When I die and they lay me to rest gonna go to the place that’s the best. When I lay me down to die. Going up to the Spirit in the Sky. Going up to The Spirit in the Sky. That’s where I’m gonna go when I die. When I die and they lay me to rest I’m gonna go to the place that’s the best.
Spirit in the Sky is an absolute Classic of a Song. An all time great. It was written by American Norman Greenbaum and released on the Reprise Record Label in 1969. It was a major hit at the time in various parts of the world. From 1969 to 1970 it sold 2 Million records making it a Gold record. It reached No.3 on the US charts where it remained for 15 weeks. It reached No.1 in the UK, Australian, Irish and Canadian charts in 1970 and was included in the Rolling Stone’s 500 Greatest Songs of all time. Check out this Black and White Promo video for the song from 1969.
Norman Greenbaum was born in Malden, Massachusetts, USA in 1942. He currently resides in Santa Rosa, California. He went to Boston University and performed in bands at local coffeehouses before moving to Los Angeles and forming the quirky Psychedelic “Dr. West’s Medicine Show and Junk Band” who had a novelty hit with “The Eggplant that ate Chicago” in 1966. He was in a few different bands before going solo in 1968 and releasing his debut album Spirit in the Sky in 1969.
There have been several cover versions of Spirit in the Sky over the years, probably far more than you realise, including covers by Elton John and Kim Wilde. The song has also featured in numerous movies, including Apollo 13 and Waynes World 2 as well as in TV Shows and Advertisements. It’s a song that’s boldly gone where no song has gone before as even Captain Kirk, a.k.a William Shatner has performed it. It also featured on the Guardians of the Galaxy soundtrack as it was used on the trailer. Below is a great fan made version of the trailer and you can view the original here.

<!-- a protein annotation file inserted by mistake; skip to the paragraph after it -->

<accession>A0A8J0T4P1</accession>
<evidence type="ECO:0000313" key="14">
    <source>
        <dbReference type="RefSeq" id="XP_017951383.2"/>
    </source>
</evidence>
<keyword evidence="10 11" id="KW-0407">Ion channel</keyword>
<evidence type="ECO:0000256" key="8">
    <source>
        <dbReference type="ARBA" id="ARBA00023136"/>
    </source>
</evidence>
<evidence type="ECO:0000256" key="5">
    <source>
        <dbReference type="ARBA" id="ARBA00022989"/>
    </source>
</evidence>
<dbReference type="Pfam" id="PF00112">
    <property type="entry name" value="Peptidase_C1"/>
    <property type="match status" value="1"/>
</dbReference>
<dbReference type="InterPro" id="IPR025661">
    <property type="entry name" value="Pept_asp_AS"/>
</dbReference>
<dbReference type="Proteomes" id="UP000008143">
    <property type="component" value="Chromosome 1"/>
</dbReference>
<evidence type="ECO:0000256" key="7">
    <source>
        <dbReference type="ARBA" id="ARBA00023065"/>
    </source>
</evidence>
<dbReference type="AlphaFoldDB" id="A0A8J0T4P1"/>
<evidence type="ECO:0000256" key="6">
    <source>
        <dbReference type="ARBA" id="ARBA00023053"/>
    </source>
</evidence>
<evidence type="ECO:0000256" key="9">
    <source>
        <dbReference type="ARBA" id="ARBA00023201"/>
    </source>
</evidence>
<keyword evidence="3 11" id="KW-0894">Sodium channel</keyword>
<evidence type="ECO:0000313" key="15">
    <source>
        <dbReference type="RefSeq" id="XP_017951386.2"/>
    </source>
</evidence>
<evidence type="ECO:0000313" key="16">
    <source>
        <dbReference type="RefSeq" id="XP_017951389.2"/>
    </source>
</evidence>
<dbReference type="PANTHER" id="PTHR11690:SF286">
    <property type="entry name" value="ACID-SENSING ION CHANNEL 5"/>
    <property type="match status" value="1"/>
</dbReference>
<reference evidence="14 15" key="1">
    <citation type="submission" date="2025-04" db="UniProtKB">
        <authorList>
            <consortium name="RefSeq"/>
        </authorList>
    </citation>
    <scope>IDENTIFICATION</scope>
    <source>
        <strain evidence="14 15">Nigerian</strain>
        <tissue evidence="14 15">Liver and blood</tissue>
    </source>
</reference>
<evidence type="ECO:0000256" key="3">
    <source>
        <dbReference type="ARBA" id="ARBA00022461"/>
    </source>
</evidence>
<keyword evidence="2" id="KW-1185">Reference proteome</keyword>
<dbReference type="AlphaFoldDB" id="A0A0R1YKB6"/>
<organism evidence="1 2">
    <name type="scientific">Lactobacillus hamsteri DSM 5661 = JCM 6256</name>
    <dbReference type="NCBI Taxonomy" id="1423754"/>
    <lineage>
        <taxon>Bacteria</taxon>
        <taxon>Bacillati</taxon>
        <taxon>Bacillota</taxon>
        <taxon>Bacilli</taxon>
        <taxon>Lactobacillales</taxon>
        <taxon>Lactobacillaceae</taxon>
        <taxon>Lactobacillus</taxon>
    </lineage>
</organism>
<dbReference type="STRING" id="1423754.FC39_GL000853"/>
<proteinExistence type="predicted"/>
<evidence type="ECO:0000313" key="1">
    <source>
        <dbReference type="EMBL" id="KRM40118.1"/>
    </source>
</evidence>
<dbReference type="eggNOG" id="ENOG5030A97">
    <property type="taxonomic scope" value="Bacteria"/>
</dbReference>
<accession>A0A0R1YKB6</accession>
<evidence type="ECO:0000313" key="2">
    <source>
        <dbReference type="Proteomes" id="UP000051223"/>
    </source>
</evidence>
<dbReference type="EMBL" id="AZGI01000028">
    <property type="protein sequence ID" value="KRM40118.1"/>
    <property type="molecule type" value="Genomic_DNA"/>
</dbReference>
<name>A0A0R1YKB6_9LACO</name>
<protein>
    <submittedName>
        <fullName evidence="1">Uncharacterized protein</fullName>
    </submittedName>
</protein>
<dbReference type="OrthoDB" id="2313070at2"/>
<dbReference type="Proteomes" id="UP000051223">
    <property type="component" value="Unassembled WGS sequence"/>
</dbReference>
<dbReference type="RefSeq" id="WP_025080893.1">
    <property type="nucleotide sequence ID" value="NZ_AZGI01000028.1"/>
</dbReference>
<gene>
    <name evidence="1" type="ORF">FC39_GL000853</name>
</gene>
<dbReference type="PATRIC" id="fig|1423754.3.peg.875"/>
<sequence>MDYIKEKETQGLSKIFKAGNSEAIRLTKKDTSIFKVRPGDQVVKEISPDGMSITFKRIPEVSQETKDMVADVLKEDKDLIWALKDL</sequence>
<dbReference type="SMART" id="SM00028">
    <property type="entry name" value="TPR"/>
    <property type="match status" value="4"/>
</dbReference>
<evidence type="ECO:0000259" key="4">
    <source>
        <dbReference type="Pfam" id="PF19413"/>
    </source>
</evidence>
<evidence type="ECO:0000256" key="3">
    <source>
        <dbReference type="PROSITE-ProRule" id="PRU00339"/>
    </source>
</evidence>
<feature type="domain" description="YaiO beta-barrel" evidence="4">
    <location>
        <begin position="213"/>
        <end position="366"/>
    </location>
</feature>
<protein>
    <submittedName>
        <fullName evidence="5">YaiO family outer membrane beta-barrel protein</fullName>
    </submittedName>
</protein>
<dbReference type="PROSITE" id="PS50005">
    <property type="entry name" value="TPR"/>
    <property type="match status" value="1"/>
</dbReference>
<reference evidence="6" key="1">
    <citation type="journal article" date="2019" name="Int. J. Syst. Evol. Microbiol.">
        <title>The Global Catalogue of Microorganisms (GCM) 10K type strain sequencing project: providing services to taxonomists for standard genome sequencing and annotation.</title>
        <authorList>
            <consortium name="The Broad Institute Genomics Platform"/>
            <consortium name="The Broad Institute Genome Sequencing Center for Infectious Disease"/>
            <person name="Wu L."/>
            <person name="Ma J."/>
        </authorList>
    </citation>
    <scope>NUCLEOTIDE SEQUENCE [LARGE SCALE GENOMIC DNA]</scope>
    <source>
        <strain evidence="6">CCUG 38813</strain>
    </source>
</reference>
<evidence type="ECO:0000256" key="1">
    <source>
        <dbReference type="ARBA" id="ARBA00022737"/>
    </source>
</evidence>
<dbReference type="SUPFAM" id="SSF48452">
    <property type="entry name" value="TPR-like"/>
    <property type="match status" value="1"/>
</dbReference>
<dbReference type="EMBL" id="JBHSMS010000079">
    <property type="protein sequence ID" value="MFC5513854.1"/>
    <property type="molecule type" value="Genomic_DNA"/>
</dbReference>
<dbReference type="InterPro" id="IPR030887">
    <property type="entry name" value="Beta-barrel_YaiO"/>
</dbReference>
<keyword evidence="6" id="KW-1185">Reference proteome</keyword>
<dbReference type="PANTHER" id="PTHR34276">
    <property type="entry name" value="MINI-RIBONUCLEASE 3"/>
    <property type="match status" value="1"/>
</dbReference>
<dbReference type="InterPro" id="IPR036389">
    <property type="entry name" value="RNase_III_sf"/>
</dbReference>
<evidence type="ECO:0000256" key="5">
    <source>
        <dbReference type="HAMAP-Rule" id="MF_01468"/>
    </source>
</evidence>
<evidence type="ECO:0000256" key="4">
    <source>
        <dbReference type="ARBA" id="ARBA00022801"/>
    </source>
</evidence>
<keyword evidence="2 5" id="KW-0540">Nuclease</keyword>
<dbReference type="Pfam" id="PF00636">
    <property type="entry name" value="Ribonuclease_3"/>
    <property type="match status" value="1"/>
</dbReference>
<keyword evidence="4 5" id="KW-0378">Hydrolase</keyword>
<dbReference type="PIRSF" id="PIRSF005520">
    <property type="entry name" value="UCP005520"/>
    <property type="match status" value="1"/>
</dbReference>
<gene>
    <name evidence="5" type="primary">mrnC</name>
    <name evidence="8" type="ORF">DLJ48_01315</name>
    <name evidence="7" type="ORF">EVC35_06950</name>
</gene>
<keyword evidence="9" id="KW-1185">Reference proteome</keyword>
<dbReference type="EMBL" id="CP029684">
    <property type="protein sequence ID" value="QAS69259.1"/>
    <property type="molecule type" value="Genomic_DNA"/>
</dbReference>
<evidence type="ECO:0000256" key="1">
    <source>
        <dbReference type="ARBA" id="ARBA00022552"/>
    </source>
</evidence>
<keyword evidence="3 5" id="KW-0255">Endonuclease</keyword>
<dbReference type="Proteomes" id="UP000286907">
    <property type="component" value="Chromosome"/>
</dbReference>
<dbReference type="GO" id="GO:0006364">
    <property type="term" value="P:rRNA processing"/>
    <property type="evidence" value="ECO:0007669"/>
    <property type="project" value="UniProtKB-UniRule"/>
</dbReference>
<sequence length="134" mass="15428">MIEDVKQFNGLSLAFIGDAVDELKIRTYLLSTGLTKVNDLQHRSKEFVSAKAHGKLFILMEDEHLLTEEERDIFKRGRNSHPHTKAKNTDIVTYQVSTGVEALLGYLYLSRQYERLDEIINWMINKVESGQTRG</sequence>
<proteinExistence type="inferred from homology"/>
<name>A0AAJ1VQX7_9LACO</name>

Pans People the Legendary Dance Troupe Rocked out to it on Top of the Pops way back in 1970.
The only other version that stands out to me is the version by Doctor and the Medics released in 1986. It was this version that introduced me to the song and I loved it. Doctor and the Medics were a Glam Rock / Psychedelic Rock / New Wave Band from England that had a massive hit with this reaching No.1 in the UK charts.
The Psychedelic Video, vivid colours, flamboyant hairstyles, gothic make up and extravagant costumes in the video made it superbly memorable and theatrically entertaining. And it sprang onto our screens at at time when Top of the Pops and other music shows were vastly popular. At school we played it between classes and danced on the desks. It’s the one song that we really rocked out to in our school uniforms!
Dr and the Medics are classed as One-hit Wonders with this song. Lead singer Clive Jackson stated “We love Norman and ‘Spirit In The Sky’ although we thought it was a bit hippy dippy, so we just cranked it up a bit. We knew all the time that nothing much was gonna happen after ‘Spirit In The Sky’ so we just enjoyed it for what it was at the time.” (www.songfacts.com)
Norman Greenbaum’s original version of the song is my favourite and Dr and the Medics second. I love my 60s and 70s hippie rock and folk type music and I also love my 80s New Wave Goth type stuff and electric guitars. I can go either way.
So who is The Spirit in the Sky? It’s the Man in the Sky. Some people call him Jesus. Or another Deity. Or the Universe! It’s who you meet at the end of the line. The Spirit in the Sky is the Great Unknown. It personifies Mystery. Going up to the Spirit in the Sky is thought to be ascending into Heaven. Or going to God knows where! Greenbaum has been quoted as saying, “It sounds as fresh today as when it was recorded. I’ve gotten letters from funeral directors telling me that it’s their second-most-requested song to play at memorial services, next to ‘Danny Boy’.”